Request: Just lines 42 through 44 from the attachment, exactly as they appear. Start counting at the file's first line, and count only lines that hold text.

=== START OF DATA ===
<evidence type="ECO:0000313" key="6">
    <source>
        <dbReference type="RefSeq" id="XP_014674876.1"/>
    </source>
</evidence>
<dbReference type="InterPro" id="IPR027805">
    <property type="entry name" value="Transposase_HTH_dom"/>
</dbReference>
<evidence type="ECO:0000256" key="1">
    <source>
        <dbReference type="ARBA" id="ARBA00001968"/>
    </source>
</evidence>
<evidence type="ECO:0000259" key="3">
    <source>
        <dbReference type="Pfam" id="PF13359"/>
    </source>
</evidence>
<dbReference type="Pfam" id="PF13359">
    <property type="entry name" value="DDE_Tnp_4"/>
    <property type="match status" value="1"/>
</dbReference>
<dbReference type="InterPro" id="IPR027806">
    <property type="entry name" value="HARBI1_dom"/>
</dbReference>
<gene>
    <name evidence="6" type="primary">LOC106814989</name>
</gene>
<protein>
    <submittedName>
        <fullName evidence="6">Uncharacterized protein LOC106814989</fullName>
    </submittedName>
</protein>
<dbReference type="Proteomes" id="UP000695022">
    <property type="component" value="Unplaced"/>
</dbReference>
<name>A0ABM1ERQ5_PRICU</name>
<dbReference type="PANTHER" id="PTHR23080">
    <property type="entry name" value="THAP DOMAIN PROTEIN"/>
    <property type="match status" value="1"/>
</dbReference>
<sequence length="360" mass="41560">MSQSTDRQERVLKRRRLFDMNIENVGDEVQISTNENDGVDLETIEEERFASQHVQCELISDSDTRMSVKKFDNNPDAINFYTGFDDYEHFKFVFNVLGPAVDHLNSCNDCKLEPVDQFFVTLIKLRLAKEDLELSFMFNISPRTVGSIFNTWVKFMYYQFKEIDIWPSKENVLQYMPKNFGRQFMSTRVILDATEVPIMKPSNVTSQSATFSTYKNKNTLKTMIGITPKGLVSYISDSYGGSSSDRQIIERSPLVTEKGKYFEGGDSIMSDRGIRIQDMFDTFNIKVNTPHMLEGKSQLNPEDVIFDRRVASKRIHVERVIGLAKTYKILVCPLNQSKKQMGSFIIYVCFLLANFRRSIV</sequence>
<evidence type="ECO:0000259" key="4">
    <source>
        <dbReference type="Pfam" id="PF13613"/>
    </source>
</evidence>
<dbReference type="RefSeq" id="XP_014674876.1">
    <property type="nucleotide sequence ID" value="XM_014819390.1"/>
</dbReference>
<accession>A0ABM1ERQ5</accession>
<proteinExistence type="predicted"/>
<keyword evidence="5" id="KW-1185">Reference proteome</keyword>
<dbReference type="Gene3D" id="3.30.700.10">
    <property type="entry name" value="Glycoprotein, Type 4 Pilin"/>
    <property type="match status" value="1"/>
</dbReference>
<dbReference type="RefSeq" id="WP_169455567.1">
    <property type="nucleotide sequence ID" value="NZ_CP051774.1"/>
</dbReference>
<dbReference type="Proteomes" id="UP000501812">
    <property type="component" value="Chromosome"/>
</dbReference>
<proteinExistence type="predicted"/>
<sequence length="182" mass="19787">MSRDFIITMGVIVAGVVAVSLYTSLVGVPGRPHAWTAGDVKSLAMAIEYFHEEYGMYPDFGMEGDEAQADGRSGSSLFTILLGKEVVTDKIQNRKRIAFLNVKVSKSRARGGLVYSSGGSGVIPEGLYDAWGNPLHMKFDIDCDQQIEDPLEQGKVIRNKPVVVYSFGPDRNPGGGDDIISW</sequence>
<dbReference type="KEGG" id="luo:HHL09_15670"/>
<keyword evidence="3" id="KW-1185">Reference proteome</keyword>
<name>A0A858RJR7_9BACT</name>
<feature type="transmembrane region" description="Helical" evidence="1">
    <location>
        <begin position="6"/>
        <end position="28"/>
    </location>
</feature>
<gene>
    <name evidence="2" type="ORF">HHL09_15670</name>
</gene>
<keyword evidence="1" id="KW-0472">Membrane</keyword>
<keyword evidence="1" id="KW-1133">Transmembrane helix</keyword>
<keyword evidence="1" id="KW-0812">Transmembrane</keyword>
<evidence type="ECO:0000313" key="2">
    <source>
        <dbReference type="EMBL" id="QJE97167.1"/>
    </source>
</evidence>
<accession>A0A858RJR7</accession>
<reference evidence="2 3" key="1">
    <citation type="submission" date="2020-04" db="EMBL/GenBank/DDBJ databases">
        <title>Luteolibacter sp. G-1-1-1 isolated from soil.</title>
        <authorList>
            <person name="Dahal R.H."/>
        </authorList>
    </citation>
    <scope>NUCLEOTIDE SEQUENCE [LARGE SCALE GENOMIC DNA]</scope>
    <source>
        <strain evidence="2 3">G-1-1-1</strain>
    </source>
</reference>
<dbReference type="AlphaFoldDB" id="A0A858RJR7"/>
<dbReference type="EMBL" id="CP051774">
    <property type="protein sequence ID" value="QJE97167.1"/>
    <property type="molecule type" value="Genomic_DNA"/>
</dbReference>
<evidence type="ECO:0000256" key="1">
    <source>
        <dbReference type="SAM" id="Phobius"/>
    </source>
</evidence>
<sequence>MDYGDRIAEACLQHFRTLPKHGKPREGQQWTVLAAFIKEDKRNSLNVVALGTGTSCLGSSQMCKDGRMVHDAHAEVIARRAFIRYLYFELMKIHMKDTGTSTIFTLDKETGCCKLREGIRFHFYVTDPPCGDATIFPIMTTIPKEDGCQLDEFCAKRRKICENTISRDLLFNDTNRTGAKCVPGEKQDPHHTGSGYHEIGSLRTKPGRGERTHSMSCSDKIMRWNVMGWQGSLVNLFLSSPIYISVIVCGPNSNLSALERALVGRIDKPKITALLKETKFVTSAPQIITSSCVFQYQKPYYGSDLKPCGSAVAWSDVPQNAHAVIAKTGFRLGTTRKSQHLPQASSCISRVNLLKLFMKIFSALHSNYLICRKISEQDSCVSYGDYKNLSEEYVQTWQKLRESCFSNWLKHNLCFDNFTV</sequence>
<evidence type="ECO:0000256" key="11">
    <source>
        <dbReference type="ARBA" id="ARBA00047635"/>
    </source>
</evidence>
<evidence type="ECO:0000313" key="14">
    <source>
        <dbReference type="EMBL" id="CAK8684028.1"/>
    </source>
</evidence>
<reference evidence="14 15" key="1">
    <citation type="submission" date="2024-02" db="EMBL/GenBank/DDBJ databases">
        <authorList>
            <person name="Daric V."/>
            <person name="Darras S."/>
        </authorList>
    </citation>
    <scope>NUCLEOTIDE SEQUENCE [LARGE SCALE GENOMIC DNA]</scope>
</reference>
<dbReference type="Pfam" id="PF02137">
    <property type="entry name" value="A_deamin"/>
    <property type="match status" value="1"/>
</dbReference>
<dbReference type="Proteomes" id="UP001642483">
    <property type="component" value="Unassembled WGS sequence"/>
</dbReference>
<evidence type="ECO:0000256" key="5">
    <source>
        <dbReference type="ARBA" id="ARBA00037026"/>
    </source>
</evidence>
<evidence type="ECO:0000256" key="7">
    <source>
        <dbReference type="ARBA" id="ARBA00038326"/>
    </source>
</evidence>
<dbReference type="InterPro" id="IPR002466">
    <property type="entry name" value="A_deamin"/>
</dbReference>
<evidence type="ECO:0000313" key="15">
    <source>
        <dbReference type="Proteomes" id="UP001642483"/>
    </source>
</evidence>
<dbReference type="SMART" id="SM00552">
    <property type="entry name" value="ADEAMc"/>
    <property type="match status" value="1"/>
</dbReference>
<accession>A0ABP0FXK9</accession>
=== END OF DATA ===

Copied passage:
<sequence length="360" mass="41560">MSQSTDRQERVLKRRRLFDMNIENVGDEVQISTNENDGVDLETIEEERFASQHVQCELISDSDTRMSVKKFDNNPDAINFYTGFDDYEHFKFVFNVLGPAVDHLNSCNDCKLEPVDQFFVTLIKLRLAKEDLELSFMFNISPRTVGSIFNTWVKFMYYQFKEIDIWPSKENVLQYMPKNFGRQFMSTRVILDATEVPIMKPSNVTSQSATFSTYKNKNTLKTMIGITPKGLVSYISDSYGGSSSDRQIIERSPLVTEKGKYFEGGDSIMSDRGIRIQDMFDTFNIKVNTPHMLEGKSQLNPEDVIFDRRVASKRIHVERVIGLAKTYKILVCPLNQSKKQMGSFIIYVCFLLANFRRSIV</sequence>
<evidence type="ECO:0000259" key="4">
    <source>